I love a good nostalgic meal and this is one that takes me right back to third grade. Our school lunch manager came up with the idea to allow each class to add a meal to the lunch menu. My third grade teacher contributed her Swiss Steak recipe. It was a memorable meal since my mother didn’t make Swiss Steak at home it was the first and only time I ever had Swiss Steak. Now, nearly 35 years later, I’m trying to recreate the memory in my own home.
Traditionally, Swiss Steak is made with a Round Steak cut about the size of your palm, but I wanted a quick weeknight meal and an Easy Swiss Steak, so I used a small pre-cut steak pieces from the meat department.
The steak that I purchased was cut for tacos into 1/2 inch size thin pieces. The small thin cut makes stewing the meat much faster and it’s easier to achieve a tender texture when you use smaller cuts of meat.
If you can’t find pieces of pre-cut meat that have been cut into small cubes 1/2 inch in size, check with your butcher. They will generally work with you to ensure that you walk away happy.
Fajita pieces will work for this recipe as well, I would cut my pieces into smaller sizes, but if you don’t want to go to the extra trouble then you may need to add a little more broth or water as the meat simmers/stews to ensure that the sauce doesn’t dry out in the pan of Swiss Steak.
I didn’t purchase an expensive cut of steak. Since other ingredients are added to the skillet and the meat stews in a gravy of sorts, I didn’t feel that a more expensive steak was necessary.
Serve the Easy Swiss Steak over a bed of Pressure Cooker White Rice or even Cauliflower Rice if you’re cutting carbs out of your diet.
I hope that you’ll try this recipe today and leave a comment below. Also, for daily updates, follow @lifeabovethecafe on Instagram, Facebook, and Pinterest using the social media links found on this page.
Wash and dry the vegetables. Dice the onions and peppers into 1/2 inch to 1 inch size pieces, and do the same with the tomatoes, remove the seeds and core from the pepper and tomatoes. If you don’t have fresh tomatoes use a 15 ounce can of stewed tomatoes (don’t drain). Dice the celery into small pieces.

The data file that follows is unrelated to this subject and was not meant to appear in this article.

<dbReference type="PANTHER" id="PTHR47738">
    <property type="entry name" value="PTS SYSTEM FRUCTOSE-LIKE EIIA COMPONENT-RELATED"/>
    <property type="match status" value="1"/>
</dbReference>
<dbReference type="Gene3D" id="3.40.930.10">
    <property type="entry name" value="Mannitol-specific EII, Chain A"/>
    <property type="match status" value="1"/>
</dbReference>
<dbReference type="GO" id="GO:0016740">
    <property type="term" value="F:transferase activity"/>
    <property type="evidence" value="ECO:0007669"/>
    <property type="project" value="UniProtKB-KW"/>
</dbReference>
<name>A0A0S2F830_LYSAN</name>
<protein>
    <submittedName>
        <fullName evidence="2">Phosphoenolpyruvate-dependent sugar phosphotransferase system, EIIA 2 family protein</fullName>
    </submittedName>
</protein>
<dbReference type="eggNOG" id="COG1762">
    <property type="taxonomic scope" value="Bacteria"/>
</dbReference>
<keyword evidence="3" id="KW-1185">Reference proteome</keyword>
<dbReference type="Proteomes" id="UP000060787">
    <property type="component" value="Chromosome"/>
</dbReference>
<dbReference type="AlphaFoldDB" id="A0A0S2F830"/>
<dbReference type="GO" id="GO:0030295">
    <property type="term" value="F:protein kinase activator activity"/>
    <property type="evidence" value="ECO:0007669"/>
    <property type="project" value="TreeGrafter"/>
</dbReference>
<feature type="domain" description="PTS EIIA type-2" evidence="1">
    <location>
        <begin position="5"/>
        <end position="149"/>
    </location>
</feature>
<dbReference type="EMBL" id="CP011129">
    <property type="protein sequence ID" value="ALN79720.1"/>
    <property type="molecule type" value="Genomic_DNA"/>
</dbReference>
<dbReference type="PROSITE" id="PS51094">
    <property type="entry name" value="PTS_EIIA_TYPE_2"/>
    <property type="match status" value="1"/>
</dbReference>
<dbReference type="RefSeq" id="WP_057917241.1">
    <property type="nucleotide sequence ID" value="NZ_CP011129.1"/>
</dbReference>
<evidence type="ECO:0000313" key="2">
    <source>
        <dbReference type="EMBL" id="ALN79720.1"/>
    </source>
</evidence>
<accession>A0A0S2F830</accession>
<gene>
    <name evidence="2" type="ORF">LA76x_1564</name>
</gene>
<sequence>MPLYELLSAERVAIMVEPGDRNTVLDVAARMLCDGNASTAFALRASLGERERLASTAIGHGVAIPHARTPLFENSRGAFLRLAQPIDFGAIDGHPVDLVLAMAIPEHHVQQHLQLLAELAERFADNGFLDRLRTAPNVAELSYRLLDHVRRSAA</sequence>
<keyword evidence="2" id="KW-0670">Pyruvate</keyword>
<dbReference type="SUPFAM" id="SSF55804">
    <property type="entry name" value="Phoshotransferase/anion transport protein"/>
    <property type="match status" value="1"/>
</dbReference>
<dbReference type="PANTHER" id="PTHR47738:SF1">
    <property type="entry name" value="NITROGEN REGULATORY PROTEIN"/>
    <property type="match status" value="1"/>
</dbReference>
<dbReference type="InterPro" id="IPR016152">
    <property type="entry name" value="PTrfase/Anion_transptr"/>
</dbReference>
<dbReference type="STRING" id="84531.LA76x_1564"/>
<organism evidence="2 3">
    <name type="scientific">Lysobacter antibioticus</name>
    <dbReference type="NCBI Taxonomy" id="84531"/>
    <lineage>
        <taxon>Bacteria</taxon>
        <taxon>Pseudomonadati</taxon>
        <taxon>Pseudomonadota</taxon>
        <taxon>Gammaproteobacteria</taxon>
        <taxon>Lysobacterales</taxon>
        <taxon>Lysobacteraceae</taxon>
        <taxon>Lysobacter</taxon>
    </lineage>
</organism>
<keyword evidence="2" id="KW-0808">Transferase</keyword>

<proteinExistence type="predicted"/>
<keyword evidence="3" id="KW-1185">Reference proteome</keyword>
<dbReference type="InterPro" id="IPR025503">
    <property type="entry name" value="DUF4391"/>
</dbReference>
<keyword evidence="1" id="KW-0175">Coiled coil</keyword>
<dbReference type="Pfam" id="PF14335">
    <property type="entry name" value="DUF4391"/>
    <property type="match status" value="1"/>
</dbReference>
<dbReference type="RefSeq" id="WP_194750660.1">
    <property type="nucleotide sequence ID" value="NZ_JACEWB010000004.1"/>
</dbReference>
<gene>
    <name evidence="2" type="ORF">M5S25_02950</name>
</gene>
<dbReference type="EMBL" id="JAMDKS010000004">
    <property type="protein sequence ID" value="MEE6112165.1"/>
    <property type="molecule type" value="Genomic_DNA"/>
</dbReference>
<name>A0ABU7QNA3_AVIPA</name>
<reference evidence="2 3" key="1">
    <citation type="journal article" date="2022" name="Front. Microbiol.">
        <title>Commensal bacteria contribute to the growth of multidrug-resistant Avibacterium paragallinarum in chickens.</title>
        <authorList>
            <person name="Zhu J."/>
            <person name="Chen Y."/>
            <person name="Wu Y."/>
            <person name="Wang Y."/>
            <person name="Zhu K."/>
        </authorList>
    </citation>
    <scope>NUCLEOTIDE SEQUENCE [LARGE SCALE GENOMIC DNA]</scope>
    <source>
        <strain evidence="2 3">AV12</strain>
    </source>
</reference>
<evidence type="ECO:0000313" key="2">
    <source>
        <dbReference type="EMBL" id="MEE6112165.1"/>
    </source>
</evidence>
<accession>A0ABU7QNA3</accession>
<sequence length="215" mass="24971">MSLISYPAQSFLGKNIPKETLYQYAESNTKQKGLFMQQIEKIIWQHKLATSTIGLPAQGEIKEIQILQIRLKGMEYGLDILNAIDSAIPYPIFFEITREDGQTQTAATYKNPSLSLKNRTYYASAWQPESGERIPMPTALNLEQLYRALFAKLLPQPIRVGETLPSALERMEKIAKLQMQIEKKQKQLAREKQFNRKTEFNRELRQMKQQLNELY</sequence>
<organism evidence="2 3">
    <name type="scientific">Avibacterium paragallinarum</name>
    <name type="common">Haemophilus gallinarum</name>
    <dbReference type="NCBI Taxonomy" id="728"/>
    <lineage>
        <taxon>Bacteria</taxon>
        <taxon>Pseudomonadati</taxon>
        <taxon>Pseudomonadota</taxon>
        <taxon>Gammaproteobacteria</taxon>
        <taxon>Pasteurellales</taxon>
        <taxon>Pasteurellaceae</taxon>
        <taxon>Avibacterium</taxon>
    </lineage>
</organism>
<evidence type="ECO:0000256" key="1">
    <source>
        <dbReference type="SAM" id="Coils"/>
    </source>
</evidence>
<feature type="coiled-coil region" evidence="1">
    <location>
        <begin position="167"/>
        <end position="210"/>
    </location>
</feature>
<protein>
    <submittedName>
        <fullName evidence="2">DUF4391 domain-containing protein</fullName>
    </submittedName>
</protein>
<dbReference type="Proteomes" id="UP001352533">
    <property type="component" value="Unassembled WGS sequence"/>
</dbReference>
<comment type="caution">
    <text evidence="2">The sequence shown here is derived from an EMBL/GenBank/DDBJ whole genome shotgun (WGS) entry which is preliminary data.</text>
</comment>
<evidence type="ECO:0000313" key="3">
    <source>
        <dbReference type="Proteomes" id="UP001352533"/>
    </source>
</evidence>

If your steak isn’t already cut into small bite sized pieces cut it smaller if you prefer a shorter stewing time. In a large nonstick skillet, over medium high heat, warm 1 Tbsp. of oil. Add the steak in batches so the pan doesn’t crowd up, since it will prevent browning. Brown the steak pieces on both sides. Make sure to sprinkle a portion of the salt, pepper, garlic powder, onion powder, paprika, and dried parsley over the steak as it cooks, saving some of the seasoning for the peppers, onions, and tomatoes. Go easy on the salt since beef broth has quite a bit of salt in it.
Once the steak is browned remove it from the skillet and add another tablespoon of oil. Warm the oil and then add the bell pepper, onion pieces, and celery. Sprinkle them with the remaining seasonings and cook for about 4 to 5 minutes. Next, add the diced tomatoes to the pan, and cook them for about 3 minutes.
Add the steak back to the skillet, and pour over the beef broth. Stir everything together and allow the ingredients to come up to a simmer. Turn the heat down to medium low to maintain a low simmer. Stir the Easy Swiss Steak often. As the tomatoes cook they will break down and thicken the sauce.
If your sauce doesn’t thicken enough, towards the end bring it up to a boil to reduce the sauce, or add a cornstarch slurry (I didn’t need to do either since I wanted the full amount of sauce that was left in my pan).
My Swiss Steak pieces were tender within 30 minutes of starting the dish, but test your pieces and adjust the cooking time and seasoning if necessary at the 30 minute mark. Serve over white rice or cauliflower rice.
Note – the leftovers make a delicious quesadilla filling.